To me, putting Justin Bieber on the half-time show kind of made it look like the CFL was trying too hard to be hip and relevant to younger people, when in fact they really didn’t need to be so desperate. The reaction of the fans there said it all.
Next time the CFL hosts a Grey Cup half-time show, the first order of business is to get an act that (a) won’t be booed by the fans and (b) actually bring in new fans who might actually watch the game on a permanent basis.
Now, where is the next Grey Cup game again? That’s right: Saskatchewan. It shouldn’t be too hard for the folks in Regina to put on a better show than this one turned out to be. Better luck next time.
This weekend marks the 100th Grey Cup game, and the combatants in the annual West versus East matchup are the Calgary Stampeders and the Toronto Argonauts in Toronto. It’s the Stamps’ Kevin Glenn versus the Argos’ Ricky Ray.
Already I am hearing about the festivities in Toronto and getting jealous about it all, wishing I was still in Toronto to enjoy it.
And then I remember: Saskatchewan is hosting the Grey Cup next year and so we are going to be enjoying the same thing anyway. So I really should not be jealous at all.
I really hope folks in Toronto embrace this game and embrace the CFL this week. But the team has been a tough sell there as this TSN article points out. The hope is that the Argos involvement might spur on some more fan interest there in the team and in the CFL.
Personally, I always enjoyed going to CFL games at Rogers Centre when I lived in Toronto, and the Argos do have some passionate fans, but I know from first-hand experience that the CFL kind of ranks somewhere below European soccer in the priorities of people in the city. I remember what it was like when the Argos won the Grey Cup back in 2004. No one in Toronto took to the streets or really cared, yet when Italy won the World Cup of Soccer two years later in 2006, people were dancing in the streets. That says it all.
What’s concerned me all year was watching these Argo games on TV from the Rogers Centre and seeing the attendance there, and all the empty seats. It was a sad scene all year. I gotta say, the Argos deserved far better than they got at the gate from the folks in Toronto , considering the product they put out compared to the other sporting options in the city.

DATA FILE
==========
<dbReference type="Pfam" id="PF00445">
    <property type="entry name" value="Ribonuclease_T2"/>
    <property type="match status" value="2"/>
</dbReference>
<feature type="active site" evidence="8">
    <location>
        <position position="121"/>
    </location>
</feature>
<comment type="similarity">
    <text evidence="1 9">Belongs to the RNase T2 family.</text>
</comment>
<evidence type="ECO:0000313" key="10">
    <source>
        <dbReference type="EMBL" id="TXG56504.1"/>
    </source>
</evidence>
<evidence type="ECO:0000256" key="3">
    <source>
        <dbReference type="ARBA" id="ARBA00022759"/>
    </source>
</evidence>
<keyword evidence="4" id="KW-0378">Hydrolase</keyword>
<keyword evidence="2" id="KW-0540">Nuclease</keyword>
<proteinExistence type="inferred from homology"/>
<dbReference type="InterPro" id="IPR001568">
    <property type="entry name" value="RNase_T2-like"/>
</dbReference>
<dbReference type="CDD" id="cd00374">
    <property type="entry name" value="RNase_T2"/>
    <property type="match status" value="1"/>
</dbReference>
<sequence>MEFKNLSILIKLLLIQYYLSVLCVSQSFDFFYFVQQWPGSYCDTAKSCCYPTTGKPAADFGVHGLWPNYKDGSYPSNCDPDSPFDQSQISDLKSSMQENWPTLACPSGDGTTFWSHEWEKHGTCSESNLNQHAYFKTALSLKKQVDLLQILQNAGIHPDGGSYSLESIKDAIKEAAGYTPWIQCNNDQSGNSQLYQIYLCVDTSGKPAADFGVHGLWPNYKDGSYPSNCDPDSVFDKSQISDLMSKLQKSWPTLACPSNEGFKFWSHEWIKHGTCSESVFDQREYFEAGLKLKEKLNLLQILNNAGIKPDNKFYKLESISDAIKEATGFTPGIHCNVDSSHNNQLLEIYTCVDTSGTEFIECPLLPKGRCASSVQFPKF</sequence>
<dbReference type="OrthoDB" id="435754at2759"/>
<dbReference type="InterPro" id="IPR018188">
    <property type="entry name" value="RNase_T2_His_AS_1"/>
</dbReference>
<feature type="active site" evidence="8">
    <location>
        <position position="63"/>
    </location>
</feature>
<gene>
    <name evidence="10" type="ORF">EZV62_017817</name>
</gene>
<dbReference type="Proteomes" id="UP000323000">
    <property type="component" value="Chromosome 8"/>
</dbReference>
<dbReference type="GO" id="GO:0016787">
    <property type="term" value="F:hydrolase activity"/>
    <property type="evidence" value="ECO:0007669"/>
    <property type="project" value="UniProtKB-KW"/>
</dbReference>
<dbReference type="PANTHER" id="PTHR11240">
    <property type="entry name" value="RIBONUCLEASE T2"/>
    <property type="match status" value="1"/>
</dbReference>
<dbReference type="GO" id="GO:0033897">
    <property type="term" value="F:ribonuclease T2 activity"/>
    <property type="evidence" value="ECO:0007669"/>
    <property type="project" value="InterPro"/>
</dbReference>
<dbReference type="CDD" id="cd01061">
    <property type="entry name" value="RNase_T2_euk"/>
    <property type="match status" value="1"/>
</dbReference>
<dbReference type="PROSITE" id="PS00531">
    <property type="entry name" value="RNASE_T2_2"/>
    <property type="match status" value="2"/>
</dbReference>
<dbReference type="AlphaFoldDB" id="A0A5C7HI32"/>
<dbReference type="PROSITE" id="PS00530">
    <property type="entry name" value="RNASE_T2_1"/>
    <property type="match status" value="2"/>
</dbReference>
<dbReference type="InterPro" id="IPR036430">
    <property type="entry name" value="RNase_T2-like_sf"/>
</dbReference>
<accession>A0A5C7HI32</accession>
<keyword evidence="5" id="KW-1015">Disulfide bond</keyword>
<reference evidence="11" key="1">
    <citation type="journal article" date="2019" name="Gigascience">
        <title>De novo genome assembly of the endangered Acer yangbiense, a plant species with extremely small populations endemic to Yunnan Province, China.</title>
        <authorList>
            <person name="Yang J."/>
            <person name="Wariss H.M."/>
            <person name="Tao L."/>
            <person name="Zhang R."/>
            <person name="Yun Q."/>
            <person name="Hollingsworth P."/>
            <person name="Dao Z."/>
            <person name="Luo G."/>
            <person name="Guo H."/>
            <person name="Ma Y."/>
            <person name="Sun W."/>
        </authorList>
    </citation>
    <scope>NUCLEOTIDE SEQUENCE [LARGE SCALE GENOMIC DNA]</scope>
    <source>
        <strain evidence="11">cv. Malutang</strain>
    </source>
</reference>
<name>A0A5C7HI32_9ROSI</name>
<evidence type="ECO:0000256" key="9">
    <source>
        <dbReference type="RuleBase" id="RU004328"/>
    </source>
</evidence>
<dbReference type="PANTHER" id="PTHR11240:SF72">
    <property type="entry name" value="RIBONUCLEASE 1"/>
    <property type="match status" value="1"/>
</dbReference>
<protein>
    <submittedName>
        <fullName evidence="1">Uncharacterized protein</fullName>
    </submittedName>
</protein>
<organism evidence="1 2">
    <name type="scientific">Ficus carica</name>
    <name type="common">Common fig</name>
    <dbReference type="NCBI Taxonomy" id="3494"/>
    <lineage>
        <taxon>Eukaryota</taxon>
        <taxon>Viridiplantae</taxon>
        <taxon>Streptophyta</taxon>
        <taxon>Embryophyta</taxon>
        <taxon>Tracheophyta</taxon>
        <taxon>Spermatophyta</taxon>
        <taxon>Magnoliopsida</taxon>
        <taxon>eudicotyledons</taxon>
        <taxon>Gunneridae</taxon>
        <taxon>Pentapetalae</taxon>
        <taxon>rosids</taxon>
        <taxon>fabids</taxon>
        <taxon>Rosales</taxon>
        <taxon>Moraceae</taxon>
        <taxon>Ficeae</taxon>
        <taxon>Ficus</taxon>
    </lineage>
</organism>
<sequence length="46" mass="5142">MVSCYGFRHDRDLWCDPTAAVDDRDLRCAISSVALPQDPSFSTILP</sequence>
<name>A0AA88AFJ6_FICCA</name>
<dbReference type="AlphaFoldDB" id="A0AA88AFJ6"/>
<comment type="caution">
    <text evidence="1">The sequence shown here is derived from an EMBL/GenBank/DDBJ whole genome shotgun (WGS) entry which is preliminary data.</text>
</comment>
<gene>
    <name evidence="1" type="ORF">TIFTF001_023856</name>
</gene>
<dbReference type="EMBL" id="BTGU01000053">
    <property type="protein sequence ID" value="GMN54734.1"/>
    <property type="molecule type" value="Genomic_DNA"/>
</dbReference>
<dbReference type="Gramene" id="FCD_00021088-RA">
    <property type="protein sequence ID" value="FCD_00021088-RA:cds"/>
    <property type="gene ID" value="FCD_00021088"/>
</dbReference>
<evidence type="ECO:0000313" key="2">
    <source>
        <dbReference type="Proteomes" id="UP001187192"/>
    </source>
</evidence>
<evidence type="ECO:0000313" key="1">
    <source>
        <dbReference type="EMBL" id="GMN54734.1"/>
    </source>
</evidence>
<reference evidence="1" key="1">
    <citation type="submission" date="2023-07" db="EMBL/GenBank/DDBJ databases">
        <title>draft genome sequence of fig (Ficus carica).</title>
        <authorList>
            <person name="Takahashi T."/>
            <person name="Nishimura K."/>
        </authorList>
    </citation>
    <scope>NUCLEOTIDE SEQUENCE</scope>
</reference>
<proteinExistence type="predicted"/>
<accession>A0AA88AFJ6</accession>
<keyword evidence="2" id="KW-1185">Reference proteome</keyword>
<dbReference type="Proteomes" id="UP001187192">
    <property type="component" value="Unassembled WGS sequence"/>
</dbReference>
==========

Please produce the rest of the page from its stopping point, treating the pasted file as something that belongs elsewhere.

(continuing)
Really, the other sports in the city have nothing at all to be proud of. The Toronto Raptors and Toronto FC are both absolutely terrible, the Maple Leafs have been terrible forever and a day, and until this past week the Toronto Blue Jays were in the same boat. And yet all of them do better at the gate and get more local coverage than the Argos do, even though it’s the Argos who have had more success and more playoff appearances lately. There is no good reason for this at all, and it makes even less sense when you look at the locked out Leafs and the long waiting list they have for season tickets. I just don’t get it. In fact, since 1967 the number of Grey Cups won by the Toronto Argonauts – five – has exceeded the number of lockouts the NHL has had. Think about it, fans.
Anyway, I hope this week in particular that people in Toronto appreciate what they have in the CFL and in the Toronto Argonauts, especially since those fools in the NHL still haven’t figured out how to solve their lockout situation. I think there is a growing appreciation across Canada for the fact that we have a CFL to cheer for and that these players give it their all year in and year out. I think that goes for Toronto sports fans, too.